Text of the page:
Port Of Brisbane – Update
Shipping at the Port of Brisbane is at a standstill as severe flooding hampers navigation. Days of intense rainfall across the region had washed debris into the Brisbane River, causing the regional harbour master to suspend the movement of vessels at the port.
A Queensland Transport and Main Roads spokesperson has advised that the river conditions had deteriorated rapidly on Sunday and water flows into the Brisbane River increased exceptionally. “The actual water flow conditions considerably exceeded the forecast conditions,” the spokesperson said.
The spokesperson confirmed the high water flows had caused oil tanker MT CSC Friendship to break away from the Ampol Products wharf on the Brisbane River at Lytton early on Monday morning. “It is the responsibility of individual companies to ensure commercial vessels are safely berthed and secured,” they said. “The vessel was refloated successfully in an operation overseen by the MSQ regional harbour master with the assistance of a marine pilot and tugs.The spokesperson said there were no injuries or pollution, and the matter is being investigated by the Australian Maritime Safety Authority.
Maritime Safety Queensland closed the Brisbane River to all ships and watercraft last night to safeguard lives and infrastructure. “The Brisbane River is in flood and simply not a safe place to be at the moment,” MSQ general manager Kell Dillon said in a statement. “A vast amount of water is coming downstream from the upper reaches and carrying all manner of debris, from logs and branches to dislodged infrastructure like pontoons.
In terms of port operations, Container Transport Alliance Australia director Neil Chambers advises that the Brisbane container transport operators are doing their best to continue normal operations between their yards and the Port of Brisbane container terminals and empty container parks.
Some labour shortages continue to exist with drivers and some staff unable to attend work due to the floods but industry is hopeful conditions around the area will improve in the coming days to allow functions to return to some normality.
Russian Invasion of Ukraine Triggers Further Supply Chain Disruption
Less than 24 hours after Russia launched an invasion of Ukraine, the conflict has triggered a wave of international sanctions and has crippled freight services in the region.
The Russian government instigated a so-called “special military operation” against Ukraine on Thursday 24 February, prompting a mass evacuation of the nation’s capital, Kyiv.
A report from Reuters said Ukraine has suspended commercial shipping through its ports, which has sparked fear of supply disruptions. The Azov Sea has reportedly been closed to commercial vessels under an order from Russia, however Russian ports in the Black Sea remain open for navigation.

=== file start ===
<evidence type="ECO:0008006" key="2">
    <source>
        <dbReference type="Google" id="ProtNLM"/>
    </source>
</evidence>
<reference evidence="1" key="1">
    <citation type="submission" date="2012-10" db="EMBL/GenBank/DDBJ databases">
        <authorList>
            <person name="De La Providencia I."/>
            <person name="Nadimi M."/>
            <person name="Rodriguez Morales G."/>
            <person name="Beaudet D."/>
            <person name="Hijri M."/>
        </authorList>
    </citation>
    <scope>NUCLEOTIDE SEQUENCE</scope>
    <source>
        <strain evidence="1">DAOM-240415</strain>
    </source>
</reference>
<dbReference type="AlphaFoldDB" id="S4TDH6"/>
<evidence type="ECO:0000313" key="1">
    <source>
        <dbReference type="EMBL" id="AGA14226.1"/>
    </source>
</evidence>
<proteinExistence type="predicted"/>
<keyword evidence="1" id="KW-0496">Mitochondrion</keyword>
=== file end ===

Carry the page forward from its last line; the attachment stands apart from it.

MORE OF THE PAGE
Logistics and freight forwarding company GAC, which operates in Russia, said all navigation in the north-western part of the Black Sea has been prohibited until further notice. According to a statement from the company, ports along the Crimean Peninsula have closed, and inward/outbound formalities at the Russian port of Kavkaz have been temporarily suspended.
Flights to and from twelve airports in southern Russia have also been impacted, with temporary flight restrictions now in place.
Several shipping lines have issued updates on services in the region, having largely suspended operations. Companies impacted by the conflict said they were prioritising the safety of staff and their families and expressed a shared commitment to keep supplies moving as they monitor the situation.
Maersk and Hamburg Süd have announced services in Ukraine have been suspended until further notice, including port calls and the acceptance of orders to and from the country. The companies’ services in Russia remain available for now but are subject to change as the situation develops.
“Maersk will be closely following how events unfold to gain a better insight into the situation, with teams across the company working with the intense focus of keeping global logistics moving,” the company said in an advisory statement. It said cargo currently en route to Ukraine is being planned for discharge in Port Said, Egypt; and Port of Körfez, Turkey.
CMA CGM also announced the suspension of all vessel calls to Ukraine until further notice, its BEX and BSMAR services omitting Odessa, Ukraine. CMA CGM cargo en route to Ukraine will be redirected to ports of Constanza, Romania; Tripoli, Lebanon; and Piraeus, Greece.
Hapag-Lloyd has announced changes to its operational outlook for services in the region. Bookings for Ukraine have stopped, and bookings for Russia have been temporarily suspended. The company’s office in Odessa, Ukraine has closed, and terminal operations and inland transportation services have stopped.